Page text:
Already inside of you


As Alexander the Great was passing through Corinth, he sought out the famous philosopher Diogenes, and found him sitting under a tree, dressed in rags, with not a drachma to his name. When the most powerful man in the world asked the philosopher if he could do anything, or give anything to help him, Diogenes replied, “Yes, if you could step out of the way I would be grateful. You are blocking the sun.

I’m not big on bumper sticker theology. So even if Bob Marley is singing it, this story goes beyond “don’t worry, be happy.”

Although a little happiness—a stimulus to our wellbeing–wouldn’t hurt.

In my conversations these past weeks (including the ones that assiduously spin through my mind), it’s clear that we desire to stop excess noise. All that derails and dislocates and depletes us. And here we are, in this season of Advent, which is all about the invitation to make space.

But here is what I find interesting: we assume that something outside of ourselves will improve our lot in life. Which caused Pascal to ask (a long time ago), “If our condition were truly happy, why would we seek diversion from it in order to make ourselves happy?”

Advertisements fuel the fire, no doubt. I just saw the new statistic that to be “truly happy” in retirement, it would be good to have 5 million dollars set aside. Wow. So how much will I need to save just to be mildly unperturbed?

Blame it on age, but I tend to lose a lot of stuff. Misplace. Forget. And every time, it unnerves me. I forget things when I pack for my travels; my lecture notes, a tie, a shirt or my socks. Thank god for e-tickets and cell phones with memory dial.
On a recent trip, I left a sweatshirt on the plane. I lost my glasses. My favorite glasses. The ones that made me look young, handsome, desirable. I lost one of my favorite pens. I lost my cell phone. After looking for an hour, I found it, hooked onto my back jeans pocket.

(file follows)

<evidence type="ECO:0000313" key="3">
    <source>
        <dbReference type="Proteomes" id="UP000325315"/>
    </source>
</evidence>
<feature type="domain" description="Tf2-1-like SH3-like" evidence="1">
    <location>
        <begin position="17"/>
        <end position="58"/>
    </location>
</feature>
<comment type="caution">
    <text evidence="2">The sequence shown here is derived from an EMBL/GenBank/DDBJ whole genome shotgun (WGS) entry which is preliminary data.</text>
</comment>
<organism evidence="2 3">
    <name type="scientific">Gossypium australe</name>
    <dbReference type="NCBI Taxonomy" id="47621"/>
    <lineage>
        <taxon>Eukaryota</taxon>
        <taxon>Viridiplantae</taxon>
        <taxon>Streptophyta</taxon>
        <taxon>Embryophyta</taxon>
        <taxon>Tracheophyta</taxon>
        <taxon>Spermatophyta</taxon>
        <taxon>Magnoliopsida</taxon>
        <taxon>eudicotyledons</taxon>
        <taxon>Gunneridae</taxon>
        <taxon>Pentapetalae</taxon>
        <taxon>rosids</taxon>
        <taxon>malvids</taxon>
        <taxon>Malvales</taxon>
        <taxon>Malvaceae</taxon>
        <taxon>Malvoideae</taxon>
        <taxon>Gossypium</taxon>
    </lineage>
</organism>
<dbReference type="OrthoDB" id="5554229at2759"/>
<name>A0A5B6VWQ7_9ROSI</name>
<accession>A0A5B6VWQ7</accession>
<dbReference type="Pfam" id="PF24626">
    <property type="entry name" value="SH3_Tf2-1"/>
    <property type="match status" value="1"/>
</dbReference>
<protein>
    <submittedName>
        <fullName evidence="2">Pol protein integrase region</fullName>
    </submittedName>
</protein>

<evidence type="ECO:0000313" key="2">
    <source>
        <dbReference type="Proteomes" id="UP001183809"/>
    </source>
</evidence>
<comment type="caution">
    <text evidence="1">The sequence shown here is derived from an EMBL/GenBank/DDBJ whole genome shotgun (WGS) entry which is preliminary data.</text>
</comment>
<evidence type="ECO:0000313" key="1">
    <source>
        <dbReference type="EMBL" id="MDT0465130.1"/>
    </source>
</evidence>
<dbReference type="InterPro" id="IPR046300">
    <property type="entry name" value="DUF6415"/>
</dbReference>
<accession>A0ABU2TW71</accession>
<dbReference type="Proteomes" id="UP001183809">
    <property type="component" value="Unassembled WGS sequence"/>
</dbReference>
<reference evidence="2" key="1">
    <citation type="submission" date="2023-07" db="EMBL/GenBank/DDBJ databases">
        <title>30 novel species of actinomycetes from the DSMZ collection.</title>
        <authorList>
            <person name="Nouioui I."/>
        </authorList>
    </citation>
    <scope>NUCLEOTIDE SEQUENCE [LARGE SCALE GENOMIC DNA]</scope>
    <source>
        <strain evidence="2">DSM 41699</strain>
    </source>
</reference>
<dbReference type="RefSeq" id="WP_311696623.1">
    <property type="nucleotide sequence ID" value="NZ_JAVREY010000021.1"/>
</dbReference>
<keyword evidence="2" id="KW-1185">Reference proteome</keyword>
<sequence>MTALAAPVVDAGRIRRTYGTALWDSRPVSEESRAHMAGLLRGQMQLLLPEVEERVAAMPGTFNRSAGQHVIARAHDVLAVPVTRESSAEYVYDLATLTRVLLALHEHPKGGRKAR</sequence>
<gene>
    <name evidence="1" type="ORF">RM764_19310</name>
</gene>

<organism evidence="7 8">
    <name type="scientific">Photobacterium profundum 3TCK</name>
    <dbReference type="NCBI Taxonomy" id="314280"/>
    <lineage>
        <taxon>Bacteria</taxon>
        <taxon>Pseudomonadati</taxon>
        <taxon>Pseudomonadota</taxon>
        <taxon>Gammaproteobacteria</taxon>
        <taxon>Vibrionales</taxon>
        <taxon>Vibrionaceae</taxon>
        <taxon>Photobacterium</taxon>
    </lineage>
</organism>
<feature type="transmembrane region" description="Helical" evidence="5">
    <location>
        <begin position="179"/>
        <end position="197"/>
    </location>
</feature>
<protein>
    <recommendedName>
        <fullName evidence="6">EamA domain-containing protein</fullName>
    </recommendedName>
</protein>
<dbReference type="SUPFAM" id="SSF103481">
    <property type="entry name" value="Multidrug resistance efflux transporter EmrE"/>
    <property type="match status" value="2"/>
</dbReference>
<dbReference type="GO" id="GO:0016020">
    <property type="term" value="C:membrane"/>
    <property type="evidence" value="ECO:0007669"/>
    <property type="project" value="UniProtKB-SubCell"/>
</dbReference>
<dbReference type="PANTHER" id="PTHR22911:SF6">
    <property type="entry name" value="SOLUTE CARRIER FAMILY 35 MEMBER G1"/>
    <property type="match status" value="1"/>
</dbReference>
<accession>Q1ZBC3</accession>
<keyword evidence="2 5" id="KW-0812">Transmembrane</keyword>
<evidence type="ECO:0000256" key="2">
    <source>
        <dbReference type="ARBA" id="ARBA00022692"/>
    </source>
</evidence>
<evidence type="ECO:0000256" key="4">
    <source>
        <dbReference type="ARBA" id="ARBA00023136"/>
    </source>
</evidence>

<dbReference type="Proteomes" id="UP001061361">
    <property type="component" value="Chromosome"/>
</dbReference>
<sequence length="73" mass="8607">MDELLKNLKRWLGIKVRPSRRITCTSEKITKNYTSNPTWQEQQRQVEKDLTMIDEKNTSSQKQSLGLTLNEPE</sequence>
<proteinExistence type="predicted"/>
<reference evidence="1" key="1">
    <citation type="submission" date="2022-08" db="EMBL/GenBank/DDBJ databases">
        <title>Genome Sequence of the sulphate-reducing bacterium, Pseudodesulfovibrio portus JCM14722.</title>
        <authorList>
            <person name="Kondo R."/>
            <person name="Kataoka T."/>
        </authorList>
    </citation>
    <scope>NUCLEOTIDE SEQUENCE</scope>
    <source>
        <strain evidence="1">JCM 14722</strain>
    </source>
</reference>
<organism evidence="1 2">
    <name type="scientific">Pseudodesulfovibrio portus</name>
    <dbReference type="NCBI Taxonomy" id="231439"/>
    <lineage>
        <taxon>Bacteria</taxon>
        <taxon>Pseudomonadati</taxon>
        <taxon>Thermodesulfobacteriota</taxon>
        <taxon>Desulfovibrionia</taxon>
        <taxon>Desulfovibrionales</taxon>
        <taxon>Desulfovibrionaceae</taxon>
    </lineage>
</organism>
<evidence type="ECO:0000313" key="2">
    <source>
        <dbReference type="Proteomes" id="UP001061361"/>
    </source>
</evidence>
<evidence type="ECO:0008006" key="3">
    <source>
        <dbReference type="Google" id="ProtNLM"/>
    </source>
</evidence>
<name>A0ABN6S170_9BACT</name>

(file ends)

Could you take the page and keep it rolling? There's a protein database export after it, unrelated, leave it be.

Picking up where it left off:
Where was I? Oh yes, talking about losing stuff. And wondering why losing or misplacing ordinary stuff exacerbates and depletes us?
There is something about the significance we attach to stuff, and how that stuff affects our well-being. I just finished Alain de Botton’s fine book, Status Anxiety, about what happens when we need to keep up with someone, or something, or some perception about the way life should be. Always something just beyond our grasp.

Think about the stuff we collect: accouterments, titles, opinions, belief systems, unrealistic expectations, toys, and retirement funds. Somehow, we need this stuff to be somebody.

We can learn the hard way. Don Shula, famous former coach of the Miami Dolphins was vacationing (with his family) in a small northeastern town. A one theater town. The family wanted to go to the afternoon matinee. With tickets in hand, they entered the theater. A young man near the back, stood, faced Shula and applauded and cheered and shouted.
Shula was taken aback, but duly impressed. He approached the young man and shook his hand.
“Thank you,” he told the young man. “Not many people recognize me up here, and not many are as effusive in their appreciation.”
The young man said, “Sir, I don’t know you from Adam. But the theater owner said he would not show the movie unless there were ten people. And you are number ten.”

Who are we without our stuff?

There’s a story that Socrates saw a heap of gold and jewelry being carried through the streets of Athens. Seeing it he exclaimed, “Look how many things there are which I don’t need or want.” Impressive. Imagine him walking through Best Buy.

In John’s Gospel Jesus has died. Mary is despondent. She visits the grave, but Jesus is not there. I understand her anxiety or panic… I’ve lost something vital. I need it. Where did you put it?